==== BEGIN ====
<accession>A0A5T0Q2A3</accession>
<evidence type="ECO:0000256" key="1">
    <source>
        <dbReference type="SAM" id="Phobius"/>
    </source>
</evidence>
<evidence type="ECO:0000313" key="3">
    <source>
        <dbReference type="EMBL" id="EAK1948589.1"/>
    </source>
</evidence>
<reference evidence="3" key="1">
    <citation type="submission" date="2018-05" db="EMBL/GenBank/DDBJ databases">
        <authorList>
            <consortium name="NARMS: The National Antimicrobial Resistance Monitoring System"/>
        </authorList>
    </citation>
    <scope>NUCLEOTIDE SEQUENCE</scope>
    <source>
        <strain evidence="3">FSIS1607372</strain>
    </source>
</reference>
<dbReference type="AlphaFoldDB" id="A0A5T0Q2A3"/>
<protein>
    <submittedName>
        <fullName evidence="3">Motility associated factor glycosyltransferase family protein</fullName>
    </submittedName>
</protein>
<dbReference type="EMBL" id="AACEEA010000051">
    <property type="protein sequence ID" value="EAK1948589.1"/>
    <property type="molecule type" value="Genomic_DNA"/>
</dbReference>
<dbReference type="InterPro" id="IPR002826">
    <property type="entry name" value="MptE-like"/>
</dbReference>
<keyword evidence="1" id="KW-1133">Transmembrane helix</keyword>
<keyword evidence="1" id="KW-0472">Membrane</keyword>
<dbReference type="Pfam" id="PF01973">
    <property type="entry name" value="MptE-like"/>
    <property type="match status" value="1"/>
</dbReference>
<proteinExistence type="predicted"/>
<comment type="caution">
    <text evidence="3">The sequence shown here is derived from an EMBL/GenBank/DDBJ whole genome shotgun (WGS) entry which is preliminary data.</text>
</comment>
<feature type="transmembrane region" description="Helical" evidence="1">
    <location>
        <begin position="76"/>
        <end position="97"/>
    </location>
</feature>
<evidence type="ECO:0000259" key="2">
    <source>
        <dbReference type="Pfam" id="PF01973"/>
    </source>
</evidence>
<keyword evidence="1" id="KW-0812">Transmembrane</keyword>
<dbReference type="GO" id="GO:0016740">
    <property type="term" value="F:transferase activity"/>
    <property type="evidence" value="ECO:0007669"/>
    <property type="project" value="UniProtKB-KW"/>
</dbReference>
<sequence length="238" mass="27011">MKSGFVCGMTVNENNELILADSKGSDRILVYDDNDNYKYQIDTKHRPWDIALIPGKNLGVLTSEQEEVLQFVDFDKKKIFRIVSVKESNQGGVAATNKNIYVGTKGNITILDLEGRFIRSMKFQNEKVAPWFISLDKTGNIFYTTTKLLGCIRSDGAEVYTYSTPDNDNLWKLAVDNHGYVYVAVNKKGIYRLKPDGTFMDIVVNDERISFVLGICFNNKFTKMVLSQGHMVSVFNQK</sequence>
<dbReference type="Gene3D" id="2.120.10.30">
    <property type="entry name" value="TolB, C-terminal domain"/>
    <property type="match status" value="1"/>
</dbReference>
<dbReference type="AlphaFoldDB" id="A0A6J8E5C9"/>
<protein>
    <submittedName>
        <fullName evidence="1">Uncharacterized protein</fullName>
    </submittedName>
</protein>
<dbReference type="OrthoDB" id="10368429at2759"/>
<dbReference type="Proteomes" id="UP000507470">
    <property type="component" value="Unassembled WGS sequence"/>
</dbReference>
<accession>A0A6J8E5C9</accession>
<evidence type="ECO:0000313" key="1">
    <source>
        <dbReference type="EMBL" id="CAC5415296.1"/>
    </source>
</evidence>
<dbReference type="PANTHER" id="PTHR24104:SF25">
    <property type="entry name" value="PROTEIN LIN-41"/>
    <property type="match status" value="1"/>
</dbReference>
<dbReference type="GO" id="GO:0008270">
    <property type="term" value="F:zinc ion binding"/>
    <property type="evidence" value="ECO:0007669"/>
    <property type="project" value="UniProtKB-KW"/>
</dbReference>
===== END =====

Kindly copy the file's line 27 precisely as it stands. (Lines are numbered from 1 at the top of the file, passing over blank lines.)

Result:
    </submittedName>